Most Western European and North American social and medical systems operate under the primary ethical principle of autonomy. This principle allows the individual to determine the degree to which he or she will participate, or not, in any specific activity, including health care. For the patient to exercise autonomy, he or she must have a degree of understanding of his or her choices. Hence, medical providers have a subsidiary ‘‘duty to inform’’ the patient about possible diagnoses and obtain informed consent for performance of indicated tests. This allows the patient to consider a risk/benefit ratio meaningful to him or her.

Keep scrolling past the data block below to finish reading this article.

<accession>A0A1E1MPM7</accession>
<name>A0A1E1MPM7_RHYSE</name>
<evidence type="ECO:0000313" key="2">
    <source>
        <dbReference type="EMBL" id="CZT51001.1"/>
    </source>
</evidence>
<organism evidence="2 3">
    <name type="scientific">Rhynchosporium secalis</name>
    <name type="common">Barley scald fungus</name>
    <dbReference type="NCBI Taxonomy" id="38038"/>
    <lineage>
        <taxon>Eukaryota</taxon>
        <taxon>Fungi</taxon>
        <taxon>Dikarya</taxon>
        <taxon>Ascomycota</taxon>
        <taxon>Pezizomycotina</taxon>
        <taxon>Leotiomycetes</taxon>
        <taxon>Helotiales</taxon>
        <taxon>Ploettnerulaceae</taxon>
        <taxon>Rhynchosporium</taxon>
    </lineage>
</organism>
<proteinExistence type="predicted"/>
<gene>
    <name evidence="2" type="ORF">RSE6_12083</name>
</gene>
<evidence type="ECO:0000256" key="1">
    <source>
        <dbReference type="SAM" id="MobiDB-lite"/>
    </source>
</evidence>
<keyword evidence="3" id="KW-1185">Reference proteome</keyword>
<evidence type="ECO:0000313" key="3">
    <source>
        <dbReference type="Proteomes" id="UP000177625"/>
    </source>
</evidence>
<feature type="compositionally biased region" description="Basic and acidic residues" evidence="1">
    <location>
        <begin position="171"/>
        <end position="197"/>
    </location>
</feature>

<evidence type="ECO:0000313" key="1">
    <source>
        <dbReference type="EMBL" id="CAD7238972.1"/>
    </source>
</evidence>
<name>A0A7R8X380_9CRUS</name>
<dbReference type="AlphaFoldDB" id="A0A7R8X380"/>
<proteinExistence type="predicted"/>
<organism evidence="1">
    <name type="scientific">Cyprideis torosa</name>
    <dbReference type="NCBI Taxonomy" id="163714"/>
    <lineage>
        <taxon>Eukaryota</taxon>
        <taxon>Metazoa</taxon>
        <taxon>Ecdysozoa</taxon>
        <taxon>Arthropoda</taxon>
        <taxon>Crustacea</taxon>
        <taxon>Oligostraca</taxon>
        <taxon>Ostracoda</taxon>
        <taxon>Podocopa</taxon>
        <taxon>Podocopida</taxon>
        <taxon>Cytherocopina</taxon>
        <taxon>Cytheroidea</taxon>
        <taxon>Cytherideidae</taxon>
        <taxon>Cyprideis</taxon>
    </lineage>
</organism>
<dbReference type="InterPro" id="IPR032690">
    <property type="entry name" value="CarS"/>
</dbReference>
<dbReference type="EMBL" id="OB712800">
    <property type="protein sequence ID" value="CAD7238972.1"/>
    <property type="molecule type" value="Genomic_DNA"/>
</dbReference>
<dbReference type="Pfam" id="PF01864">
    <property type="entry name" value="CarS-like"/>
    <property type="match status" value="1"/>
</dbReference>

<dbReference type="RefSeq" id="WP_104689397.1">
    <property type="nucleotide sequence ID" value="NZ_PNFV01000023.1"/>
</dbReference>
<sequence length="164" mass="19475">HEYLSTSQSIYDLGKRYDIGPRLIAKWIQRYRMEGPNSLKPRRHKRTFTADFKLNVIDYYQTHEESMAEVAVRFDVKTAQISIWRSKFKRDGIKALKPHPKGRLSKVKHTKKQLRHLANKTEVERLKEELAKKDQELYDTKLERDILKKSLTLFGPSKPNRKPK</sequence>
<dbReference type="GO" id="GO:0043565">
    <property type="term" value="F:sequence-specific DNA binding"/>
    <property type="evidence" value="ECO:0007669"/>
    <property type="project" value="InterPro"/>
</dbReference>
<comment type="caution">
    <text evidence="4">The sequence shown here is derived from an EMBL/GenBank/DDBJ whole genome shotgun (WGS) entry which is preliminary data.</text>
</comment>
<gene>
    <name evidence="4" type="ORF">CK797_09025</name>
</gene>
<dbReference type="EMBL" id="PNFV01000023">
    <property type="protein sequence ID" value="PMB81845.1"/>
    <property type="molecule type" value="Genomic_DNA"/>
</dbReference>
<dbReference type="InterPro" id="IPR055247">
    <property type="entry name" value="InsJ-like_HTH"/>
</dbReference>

The principle of autonomy and the duty to obtain informed consent are such commonplaces that the authors of that article didn’t even find it necessary to provide a citation: Rest. Obv.
How peculiar, then, that twelve years later one of the authors, Dr. Michael Parsa, should be sued for performing intrusive medical procedures on a patient against the patient’s express wishes.